Investing in your future: UTM Capital helps students simulate investment portfolios
Laith Sabunchi, UTM Capital’s president, shares how students curate transferrable and investment skills by critically analyzing a company in groups.

So, you’re thinking about saving money for your future? You’re hoping to buy a house to raise your family five years after graduation? You have student debt to repay? What about that limited-edition Raptors jersey you’ve had your eye on? Or that Louis Vuitton wallet and girls-trip to Bora Bora? Oh, you’ve only got 50 bucks in your savings account that your parents set up when you were a kid?

What if I had a solution for you? The University of Toronto Mississauga (UTM) is home to a student-led investment fund that acts as a learning space for those interested in investing. Founded in 2018 with $15,000 from corner-stone sponsor Desjardin, UTM Capital has grown considerably and now boasts a record membership of over 130 students. For this academic year, the club has rebranded from its preceding name “UTM Capital Management” and has launched a brand-new website. UTM Capital president, Laith Sabunchi, explains that the club addresses both the theory and real-world applications of investing. Sabunchi himself is a fourth-year economics student who has been thoroughly involved in his department and is currently completing an internship at RBC. He adds that students have the opportunity to “put general principals into practice and curate their own investment presentations recommending the stock of a company they choose.”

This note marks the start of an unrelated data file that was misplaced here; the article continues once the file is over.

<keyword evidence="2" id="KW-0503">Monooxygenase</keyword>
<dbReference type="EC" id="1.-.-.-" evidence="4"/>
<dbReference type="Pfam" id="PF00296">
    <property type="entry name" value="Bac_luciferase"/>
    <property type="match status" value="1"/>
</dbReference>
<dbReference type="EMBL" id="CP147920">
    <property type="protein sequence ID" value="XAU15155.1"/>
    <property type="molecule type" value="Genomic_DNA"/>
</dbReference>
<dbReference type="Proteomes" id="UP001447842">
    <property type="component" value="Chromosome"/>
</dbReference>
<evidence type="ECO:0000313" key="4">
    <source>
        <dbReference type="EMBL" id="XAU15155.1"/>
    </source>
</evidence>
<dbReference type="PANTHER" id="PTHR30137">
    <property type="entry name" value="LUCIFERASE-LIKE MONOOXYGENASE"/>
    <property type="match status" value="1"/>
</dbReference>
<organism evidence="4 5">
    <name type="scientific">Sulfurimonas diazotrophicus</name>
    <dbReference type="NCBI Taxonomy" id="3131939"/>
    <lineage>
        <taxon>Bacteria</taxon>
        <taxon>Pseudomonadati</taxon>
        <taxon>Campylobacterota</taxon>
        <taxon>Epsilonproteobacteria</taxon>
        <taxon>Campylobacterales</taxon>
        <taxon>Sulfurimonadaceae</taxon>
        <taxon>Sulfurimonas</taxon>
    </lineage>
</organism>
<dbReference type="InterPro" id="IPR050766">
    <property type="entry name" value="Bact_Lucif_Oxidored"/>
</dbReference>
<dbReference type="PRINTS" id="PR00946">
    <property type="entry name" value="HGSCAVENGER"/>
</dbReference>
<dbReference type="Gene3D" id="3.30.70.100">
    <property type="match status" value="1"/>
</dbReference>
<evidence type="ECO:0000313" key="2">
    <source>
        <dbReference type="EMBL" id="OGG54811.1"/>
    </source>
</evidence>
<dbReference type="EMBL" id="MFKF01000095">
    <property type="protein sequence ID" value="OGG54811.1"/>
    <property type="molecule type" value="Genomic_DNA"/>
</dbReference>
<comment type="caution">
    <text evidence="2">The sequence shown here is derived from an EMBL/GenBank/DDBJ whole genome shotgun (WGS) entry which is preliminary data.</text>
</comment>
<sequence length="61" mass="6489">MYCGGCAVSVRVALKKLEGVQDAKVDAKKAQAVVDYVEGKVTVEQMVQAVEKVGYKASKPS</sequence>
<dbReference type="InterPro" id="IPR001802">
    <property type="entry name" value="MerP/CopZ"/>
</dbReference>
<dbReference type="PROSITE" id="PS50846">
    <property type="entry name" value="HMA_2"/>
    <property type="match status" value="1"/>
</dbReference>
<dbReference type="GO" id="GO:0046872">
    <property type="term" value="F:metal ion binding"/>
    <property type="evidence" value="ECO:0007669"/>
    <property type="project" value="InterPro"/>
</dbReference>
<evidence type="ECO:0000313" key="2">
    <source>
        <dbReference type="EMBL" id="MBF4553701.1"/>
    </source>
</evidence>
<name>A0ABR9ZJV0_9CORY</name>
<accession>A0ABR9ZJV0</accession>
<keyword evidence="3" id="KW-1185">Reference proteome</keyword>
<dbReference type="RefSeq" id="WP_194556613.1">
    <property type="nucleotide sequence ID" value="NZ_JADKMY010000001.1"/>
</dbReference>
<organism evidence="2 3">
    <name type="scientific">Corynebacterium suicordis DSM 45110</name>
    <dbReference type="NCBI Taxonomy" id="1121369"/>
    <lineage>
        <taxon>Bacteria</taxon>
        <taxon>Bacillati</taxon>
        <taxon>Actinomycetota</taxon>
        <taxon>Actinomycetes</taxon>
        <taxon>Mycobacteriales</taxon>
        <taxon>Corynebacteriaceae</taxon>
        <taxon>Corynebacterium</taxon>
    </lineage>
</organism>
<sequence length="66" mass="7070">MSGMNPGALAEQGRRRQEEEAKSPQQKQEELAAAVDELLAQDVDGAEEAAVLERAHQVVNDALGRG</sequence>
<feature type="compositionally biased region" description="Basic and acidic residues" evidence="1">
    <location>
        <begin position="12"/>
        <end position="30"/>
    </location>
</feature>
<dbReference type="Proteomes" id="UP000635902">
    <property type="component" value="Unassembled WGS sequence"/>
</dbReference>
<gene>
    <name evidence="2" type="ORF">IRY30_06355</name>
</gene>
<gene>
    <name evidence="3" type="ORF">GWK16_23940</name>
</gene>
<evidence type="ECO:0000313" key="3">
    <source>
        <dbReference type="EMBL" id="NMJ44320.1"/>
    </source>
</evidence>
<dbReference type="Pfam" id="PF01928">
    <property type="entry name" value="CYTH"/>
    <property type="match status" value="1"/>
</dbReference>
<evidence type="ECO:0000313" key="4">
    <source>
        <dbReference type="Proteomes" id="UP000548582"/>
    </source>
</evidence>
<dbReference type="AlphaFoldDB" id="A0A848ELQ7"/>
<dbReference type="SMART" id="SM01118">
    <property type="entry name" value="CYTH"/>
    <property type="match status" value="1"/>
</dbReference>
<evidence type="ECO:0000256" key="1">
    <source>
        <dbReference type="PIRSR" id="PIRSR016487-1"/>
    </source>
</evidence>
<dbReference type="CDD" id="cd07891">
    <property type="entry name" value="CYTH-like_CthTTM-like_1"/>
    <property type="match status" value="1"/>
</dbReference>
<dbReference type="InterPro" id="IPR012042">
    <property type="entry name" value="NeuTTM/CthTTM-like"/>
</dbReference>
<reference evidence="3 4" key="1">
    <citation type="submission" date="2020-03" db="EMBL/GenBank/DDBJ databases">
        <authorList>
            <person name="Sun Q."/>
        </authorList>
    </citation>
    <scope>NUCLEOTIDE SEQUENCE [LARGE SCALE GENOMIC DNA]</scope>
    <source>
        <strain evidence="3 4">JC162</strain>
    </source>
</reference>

Investing and capital management requires more than just $50 in your savings account; it requires research, an understanding of the market, and developing a bias for action. Recent company developments have tended to stray away from providing pensions, leaving post-retirement financial responsibilities to employees. Resources like UTM Capital prepare students, soon entering the workforce, to invest in their futures. UTM Capital’s members benefit from a close association with UTM’s Finance Learning Center (FLC), located in the basement of the Kaneff Centre. The FLCs knowledgeable staff assists students in accessing various financial databases and using financial software to conduct investment research and analysis.

The club, and investing in general, isn’t only for students who are pursuing careers in banking and finance. Sabunchi explains that through workshops, alumni events, and lectures the club connects students—from all backgrounds—to professionals with knowledge in investing. Most important, Sabunchi stresses that “We value a willingness to learn extremely highly.”

Each club member can select which industry group they wish to join; UTM Capital has six industry groups for the 2022-2023 academic year. Each industry group analyzes a company of their choosing throughout the year, culminating in each industry team preparing and presenting an investment recommendation during the club’s annual closing ceremony. Stocks in the three most suitable companies that offer long-term growth potential are acquired and added to UTM Capital’s fund.